In days of yore, it was possible to go by one simple rule. When several minutes passed between the time your desktop appeared and the time you could actually do something, you could just run MSConfig and disable anything you don’t recognize. Back when a typical PC started up maybe a half-dozen things and a sick PC started up 12-18, that was manageable.
Not so much today. Not when there are 22,528 known things (as of 30 Nov 2010) that insert themselves into system startup.
I didn’t make that 22,528 number up. How did I know?
Sysinfo runs a startup list.
Here’s how to use it. Run MSConfig and look through the entries. Punch anything you don’t personally recognize into their database. It’ll perform a fuzzy search and tell you what it knows about the program–where it comes from, what it does, and whether you need to keep it, disable it, or do something else with it.
Take half an hour or so to run the stuff your PC plows through at boot-time through this list, and chances are you can regain a lot of youthful vigor. Particularly if your PC is still running on a factory-installed copy of Windows, rather than a clean install.
To go the extra mile, run through the services too. There are Black Viper guides for all recent versions of Windows.
Run services.msc and load up the appropriate Black Viper list. You can selectively hide the columns. There are two approaches you can take: setting your system back to the way Microsoft originally shipped it, or one of three degrees of “tweaked” settings. Early in XP’s lifecycle, Microsoft finally realized that keeping everything enabled all the time wasn’t a good idea from a security standpoint, so the defaults actually aren’t half bad, these days. The “safe” settings are usually OK, although I’ve seen some of Black Viper’s recommendations break stuff in corporate environments. I think it was antivirus. His disclaimer is that it works for 95% of users.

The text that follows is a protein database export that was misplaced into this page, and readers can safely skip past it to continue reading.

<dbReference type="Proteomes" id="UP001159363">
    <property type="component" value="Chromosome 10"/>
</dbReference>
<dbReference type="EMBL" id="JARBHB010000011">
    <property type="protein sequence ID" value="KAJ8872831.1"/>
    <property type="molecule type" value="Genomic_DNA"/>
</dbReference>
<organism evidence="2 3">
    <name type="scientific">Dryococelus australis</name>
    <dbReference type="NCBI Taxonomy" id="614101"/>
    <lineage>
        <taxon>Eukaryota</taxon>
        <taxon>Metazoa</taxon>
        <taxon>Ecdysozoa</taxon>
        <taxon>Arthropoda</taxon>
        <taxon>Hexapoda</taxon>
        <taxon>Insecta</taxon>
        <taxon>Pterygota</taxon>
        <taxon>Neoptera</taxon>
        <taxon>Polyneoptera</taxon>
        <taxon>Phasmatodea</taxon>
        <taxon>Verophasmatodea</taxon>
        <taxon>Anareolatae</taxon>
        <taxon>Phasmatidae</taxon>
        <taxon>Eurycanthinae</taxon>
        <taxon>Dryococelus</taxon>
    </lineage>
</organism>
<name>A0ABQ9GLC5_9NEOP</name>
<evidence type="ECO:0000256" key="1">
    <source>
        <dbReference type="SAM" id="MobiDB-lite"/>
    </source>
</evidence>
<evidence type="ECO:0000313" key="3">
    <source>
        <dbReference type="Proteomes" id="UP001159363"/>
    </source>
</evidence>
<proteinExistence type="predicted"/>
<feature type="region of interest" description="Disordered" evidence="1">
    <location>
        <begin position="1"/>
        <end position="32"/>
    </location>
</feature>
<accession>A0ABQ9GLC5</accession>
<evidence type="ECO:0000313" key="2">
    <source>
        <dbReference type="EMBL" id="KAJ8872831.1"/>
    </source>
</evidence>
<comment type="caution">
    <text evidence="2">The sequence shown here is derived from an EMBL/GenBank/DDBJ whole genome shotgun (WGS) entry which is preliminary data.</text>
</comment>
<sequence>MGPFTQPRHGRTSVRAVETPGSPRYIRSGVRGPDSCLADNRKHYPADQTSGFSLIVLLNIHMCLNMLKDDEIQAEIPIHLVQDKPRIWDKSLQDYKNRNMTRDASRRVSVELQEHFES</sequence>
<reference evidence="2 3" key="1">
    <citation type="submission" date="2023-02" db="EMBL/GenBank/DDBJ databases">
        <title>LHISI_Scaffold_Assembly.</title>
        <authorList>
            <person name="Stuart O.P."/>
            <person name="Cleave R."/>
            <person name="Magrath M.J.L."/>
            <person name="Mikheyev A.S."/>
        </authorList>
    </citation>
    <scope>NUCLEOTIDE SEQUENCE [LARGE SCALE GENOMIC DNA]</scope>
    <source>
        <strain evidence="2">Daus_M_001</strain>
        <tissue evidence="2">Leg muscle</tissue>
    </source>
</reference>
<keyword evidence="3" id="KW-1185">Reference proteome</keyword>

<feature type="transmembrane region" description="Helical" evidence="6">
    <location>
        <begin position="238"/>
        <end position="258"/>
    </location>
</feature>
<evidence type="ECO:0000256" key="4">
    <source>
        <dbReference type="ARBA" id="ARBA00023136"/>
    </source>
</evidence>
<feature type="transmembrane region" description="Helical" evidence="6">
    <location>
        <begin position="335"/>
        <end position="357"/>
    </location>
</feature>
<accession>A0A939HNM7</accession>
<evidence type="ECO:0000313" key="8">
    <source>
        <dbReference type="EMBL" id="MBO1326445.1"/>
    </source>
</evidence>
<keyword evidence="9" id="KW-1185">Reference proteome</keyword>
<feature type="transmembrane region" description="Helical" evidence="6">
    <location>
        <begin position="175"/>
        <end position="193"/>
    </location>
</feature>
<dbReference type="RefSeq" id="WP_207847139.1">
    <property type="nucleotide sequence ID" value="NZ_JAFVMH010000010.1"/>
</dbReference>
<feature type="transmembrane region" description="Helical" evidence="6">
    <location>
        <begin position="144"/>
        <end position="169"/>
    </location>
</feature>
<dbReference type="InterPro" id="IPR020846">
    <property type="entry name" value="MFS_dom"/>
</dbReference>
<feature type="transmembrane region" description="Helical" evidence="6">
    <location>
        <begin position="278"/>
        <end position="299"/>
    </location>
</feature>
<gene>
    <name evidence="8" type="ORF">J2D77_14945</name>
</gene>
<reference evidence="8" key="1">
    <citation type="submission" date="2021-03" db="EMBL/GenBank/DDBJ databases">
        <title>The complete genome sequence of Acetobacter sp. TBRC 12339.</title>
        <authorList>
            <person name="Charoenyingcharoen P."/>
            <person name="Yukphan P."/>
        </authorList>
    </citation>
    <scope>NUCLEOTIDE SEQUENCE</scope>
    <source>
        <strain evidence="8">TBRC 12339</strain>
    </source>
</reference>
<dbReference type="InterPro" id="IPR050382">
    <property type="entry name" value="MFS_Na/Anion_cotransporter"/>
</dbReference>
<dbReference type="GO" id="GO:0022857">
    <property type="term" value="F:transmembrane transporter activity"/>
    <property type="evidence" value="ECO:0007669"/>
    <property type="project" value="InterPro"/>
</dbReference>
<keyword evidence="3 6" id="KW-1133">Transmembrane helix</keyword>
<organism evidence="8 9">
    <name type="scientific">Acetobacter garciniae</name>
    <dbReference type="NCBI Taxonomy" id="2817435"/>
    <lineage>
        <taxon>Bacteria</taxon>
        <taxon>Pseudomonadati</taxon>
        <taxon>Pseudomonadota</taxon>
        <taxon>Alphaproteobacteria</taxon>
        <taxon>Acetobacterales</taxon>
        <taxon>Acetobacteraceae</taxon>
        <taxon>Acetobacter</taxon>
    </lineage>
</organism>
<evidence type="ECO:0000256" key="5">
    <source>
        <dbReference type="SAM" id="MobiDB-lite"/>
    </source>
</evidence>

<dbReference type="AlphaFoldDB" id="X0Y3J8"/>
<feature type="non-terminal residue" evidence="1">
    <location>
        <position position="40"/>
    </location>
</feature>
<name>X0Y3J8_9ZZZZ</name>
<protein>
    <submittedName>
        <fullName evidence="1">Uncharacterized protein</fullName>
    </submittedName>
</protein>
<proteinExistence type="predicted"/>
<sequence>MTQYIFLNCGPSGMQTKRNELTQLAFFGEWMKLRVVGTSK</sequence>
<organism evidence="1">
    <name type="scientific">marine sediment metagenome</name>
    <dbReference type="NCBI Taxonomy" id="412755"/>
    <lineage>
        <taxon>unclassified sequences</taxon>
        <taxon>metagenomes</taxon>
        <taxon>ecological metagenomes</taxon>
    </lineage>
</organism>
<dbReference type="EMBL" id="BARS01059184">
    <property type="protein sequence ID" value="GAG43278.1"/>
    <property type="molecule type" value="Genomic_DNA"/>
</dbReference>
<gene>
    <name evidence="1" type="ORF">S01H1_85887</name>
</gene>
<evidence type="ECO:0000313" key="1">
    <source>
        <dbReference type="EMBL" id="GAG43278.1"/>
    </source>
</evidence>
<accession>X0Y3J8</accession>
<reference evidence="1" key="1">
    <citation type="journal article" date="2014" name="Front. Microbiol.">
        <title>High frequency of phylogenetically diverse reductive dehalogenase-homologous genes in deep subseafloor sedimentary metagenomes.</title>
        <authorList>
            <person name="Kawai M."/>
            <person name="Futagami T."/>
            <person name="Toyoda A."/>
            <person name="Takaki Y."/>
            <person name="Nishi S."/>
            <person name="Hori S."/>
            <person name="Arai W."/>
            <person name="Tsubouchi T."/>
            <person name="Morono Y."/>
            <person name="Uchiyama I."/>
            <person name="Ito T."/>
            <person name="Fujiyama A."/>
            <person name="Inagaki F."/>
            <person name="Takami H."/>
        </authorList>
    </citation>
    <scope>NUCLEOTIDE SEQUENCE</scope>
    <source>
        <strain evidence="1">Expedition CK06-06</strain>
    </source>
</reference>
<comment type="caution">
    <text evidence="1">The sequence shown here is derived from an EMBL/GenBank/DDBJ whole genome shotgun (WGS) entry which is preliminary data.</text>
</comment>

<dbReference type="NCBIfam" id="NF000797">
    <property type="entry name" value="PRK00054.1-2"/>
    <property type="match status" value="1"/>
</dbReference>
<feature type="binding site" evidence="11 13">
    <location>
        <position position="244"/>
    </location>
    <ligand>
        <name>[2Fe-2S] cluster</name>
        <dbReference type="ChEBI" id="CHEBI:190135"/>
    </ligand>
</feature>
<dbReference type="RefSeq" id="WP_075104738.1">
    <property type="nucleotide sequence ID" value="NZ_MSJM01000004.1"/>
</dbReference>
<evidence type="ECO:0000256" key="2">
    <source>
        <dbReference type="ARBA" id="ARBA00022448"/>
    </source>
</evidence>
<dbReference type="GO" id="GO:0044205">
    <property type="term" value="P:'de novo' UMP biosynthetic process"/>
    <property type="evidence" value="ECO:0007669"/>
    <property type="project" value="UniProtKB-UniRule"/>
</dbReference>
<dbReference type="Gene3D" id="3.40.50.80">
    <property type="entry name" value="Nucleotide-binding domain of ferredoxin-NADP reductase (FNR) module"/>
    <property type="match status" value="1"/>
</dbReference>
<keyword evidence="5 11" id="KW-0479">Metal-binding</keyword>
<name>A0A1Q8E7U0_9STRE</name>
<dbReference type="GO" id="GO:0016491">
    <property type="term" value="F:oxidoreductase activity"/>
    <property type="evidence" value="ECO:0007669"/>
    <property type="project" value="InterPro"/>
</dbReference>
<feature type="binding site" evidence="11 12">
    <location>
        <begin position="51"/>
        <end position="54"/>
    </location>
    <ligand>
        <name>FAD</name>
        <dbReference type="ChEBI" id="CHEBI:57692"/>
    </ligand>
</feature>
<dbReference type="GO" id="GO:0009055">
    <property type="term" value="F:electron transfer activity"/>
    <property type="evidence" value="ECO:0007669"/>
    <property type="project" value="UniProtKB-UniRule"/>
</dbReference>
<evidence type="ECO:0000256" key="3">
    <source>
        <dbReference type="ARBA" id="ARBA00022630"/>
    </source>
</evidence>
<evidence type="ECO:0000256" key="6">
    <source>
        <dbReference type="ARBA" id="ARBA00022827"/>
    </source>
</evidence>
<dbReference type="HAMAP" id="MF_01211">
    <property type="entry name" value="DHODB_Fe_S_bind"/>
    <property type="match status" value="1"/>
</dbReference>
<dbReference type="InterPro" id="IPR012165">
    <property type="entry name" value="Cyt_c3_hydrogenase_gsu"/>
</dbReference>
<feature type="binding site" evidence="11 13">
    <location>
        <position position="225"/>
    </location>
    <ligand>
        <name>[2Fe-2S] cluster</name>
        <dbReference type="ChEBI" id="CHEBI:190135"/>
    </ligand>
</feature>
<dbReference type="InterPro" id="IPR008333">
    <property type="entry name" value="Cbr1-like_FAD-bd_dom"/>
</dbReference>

The “tweaked” settings are OK for gaming, but you shouldn’t do those unless you don’t mind tinkering when something goes wrong. The bare-bones configuration is something you probably won’t use unless you’re trying to run Windows on very marginal hardware.
These lists are invaluable for trying to squeeze out just a little more performance, or investigating whether someone’s been in there monkeying around where he shouldn’t be.
When you’re fixing a name-brand PC for someone, there’s always a decent chance that it didn’t come with installation media, and a chance that they’ve misplaced the discs for some critical program that they run. When a clean install isn’t possible, or you don’t have enough time to do one, this allows you to improve things.
If you’re looking for more, here’s my comprehensive guide to optimizing Windows 10.